Facial recognition tech sucks, but it’s inevitable
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(Original link: thenextweb.com)

Facial recognition tech sucks, but it’s inevitable by Christopher Shiostu — in Contributors
Credit: US CBP 11 shares Is facial recognition accurate? Can it be hacked? These are just some of the questions being raised by lawmakers, civil libertarians, and privacy advocates in the wake of an ACLU report released last summer that claimed Amazon’s facial recognition software, Rekognition, misidentified 28 members of congress as criminals.
Rekognition is a general-purpose, application programming interface (API) developers can use to build applications that can detect and analyze scenes, objects, faces, and other items within images. The source of the controversy was a pilot program in which Amazon teamed up with the police departments of two cities, Orlando, Florida and Washington County, Oregon, to explore the use of facial recognition in law enforcement.
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TAKE ME THERE In January 2019, the Daily Mail reported that the FBI has been testing Rekognition since early 2018 . The Project on Government Oversight also revealed via a Freedom of Information Act request that Amazon had also pitched Rekognition to ICE in June 2018.
Amazon defended their API by noting that Rekognition’s default confidence threshold of 80 percent, while great for social media tagging, “wouldn’t be appropriate for identifying individuals with a reasonable level of certainty.” For law enforcement applications, Amazon recommends a confidence threshold of 99 percent or higher .
But the report’s larger concerns that facial recognition could be misused, is less accurate for minorities, or poses a threat to the human right to privacy, are still up for debate. And if there’s one thing that’s for certain, it’s that this probably won’t be the last time that a high profile tech company advancing a new technology sparks an ethical debate.
So who’s in the right? Are the concerns raised by the ACLU justified? Is it all sensationalist media hype? Or could the truth, like most things in life, be wrapped in a layer of nuance that requires more than a surface level understanding of the underlying technology that sparked the debate in the first place?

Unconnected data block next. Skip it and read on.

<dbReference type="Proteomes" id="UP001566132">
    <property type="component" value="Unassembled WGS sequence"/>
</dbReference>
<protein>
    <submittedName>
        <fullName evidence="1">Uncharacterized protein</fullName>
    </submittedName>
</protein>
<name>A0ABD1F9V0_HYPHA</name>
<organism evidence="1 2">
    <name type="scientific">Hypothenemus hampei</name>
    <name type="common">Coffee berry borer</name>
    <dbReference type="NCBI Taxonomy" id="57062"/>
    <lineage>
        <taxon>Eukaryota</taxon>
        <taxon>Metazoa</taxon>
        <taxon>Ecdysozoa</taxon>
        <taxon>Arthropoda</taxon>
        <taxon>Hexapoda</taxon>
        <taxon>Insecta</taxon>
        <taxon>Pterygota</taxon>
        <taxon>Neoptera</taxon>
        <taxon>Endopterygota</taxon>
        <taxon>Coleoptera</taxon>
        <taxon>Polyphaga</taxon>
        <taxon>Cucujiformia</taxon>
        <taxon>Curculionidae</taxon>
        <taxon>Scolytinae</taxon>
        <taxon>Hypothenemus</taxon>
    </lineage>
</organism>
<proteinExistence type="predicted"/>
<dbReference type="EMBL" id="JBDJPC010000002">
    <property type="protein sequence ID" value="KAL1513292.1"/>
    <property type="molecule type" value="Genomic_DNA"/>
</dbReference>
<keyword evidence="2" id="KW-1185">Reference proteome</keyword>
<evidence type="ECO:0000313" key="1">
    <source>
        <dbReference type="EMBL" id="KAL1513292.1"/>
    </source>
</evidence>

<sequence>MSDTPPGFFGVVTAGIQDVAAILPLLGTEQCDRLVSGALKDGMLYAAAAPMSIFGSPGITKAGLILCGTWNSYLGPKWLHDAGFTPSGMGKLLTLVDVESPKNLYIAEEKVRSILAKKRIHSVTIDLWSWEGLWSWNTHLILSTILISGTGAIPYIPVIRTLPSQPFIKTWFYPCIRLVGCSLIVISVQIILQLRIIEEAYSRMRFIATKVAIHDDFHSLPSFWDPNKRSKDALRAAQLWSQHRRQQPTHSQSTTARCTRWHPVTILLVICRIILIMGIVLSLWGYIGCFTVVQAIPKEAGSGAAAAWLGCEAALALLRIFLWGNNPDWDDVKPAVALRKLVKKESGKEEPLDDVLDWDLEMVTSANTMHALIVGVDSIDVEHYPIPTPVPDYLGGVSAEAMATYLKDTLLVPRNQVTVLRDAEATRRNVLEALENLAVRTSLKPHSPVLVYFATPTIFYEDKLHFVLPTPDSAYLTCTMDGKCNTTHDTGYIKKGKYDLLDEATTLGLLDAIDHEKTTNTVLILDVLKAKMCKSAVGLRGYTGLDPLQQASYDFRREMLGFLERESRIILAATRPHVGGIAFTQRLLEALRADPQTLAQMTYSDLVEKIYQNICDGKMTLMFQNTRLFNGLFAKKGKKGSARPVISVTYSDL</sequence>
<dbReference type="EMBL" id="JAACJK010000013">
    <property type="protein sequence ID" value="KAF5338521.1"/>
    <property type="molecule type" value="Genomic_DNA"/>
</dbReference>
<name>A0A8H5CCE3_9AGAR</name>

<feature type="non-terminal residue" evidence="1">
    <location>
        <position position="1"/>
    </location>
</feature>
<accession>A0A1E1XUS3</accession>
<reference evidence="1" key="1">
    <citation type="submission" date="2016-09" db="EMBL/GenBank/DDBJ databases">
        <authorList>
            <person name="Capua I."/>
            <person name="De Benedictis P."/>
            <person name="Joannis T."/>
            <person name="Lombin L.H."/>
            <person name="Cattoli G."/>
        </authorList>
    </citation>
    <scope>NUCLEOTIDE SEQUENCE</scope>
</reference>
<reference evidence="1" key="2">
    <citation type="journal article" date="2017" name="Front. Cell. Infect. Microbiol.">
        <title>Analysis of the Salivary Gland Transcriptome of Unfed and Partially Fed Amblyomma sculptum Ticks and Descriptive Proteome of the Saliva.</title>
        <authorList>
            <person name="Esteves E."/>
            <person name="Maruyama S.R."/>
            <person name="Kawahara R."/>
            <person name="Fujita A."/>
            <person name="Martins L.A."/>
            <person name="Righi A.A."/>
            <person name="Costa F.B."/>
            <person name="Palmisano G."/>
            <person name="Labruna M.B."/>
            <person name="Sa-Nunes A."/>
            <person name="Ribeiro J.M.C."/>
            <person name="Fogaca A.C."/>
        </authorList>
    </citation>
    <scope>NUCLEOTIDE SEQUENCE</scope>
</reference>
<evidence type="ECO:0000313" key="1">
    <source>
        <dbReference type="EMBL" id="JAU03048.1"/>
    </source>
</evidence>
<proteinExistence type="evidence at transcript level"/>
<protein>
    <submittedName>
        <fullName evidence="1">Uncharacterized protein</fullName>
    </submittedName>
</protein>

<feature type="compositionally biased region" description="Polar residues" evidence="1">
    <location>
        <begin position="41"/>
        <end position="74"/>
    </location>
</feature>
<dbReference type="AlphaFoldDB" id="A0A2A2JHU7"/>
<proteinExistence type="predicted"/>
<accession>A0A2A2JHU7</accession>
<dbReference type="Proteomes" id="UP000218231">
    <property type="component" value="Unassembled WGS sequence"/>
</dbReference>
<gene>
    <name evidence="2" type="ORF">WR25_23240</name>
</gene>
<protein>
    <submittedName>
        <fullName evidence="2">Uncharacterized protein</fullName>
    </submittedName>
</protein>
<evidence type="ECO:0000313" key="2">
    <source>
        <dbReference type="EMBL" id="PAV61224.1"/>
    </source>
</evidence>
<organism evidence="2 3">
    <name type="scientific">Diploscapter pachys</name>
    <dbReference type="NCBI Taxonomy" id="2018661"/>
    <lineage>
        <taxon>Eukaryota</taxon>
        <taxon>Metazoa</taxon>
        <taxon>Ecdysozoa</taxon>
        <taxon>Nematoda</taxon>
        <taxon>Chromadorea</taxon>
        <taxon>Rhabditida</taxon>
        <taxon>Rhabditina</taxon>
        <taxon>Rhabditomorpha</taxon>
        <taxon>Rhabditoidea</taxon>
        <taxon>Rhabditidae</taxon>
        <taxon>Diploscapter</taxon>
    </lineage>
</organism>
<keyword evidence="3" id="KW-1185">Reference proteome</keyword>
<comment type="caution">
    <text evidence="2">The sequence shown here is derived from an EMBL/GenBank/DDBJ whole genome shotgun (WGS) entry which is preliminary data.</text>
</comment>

To get to the bottom of this issue, let’s take a deep dive into the world of facial recognition, its accuracy, its vulnerability to hacking, and its impact on the right to privacy.
How accurate is facial recognition? Before we can assess the accuracy of that ACLU report, it helps if we first cover some background on how facial recognition systems work. The accuracy of a neural network depends on two things: your neural network and your training data set.
The neural network needs enough layers and compute resources to process a raw image from facial detection through landmark recognition, normalization, and finally facial recognition. There are also various algorithms and techniques that can be employed at each stage to improve a system’s accuracy. The training data must be large and diverse enough to accommodate potential variations, such as ethnicity or lighting. Moreover, there is something called a confidence threshold that you can use to control the number of false positive and false negatives in your result. A higher confidence threshold leads to fewer false positives and more false negatives. A lower confidence threshold leads to more false positives and fewer false negatives.
Revisiting the accuracy of the ACLU’s take on Amazon Rekognition With this information in mind, let’s return to that ACLU report and see if we can’t bring clarity to the debate.
In the US and many other countries, you’re innocent until proven guilty, so Amazon’s response highlighting improper use of the confidence threshold checks out. Using a lower confidence threshold, as the ACLU report did, increases the number of false positives, which is dangerous in a law enforcement setting. It’s possible the ACLU did not take into consideration the fact that the default setting for the API should have been corrected to match the intended application.
That said, the ACLU also noted: “the false matches were disproportionately of people of color…Nearly 40 percent of Rekognition’s false matches in our test were of people of color, even though they make up only 20 percent of Congress.” Amazon’s comment about the confidence threshold does not directly address the revealed bias in their system.
Facial recognition accuracy problems with regards to minorities are well known to the machine learning community. Google famously had to apologize when its image-recognition app labeled African Americans as “gorillas” in 2015.
Earlier in 2018, a study conducted by Joy Buolamwini , a researcher at the MIT Media Lab, tested facial recognition products from Microsoft , IBM , and Megvii of China. The error rate for darker-skinned women for Microsoft was 21 percent, while IBM and Megvii were closer to 35 percent. The error rates for all three products were closer ...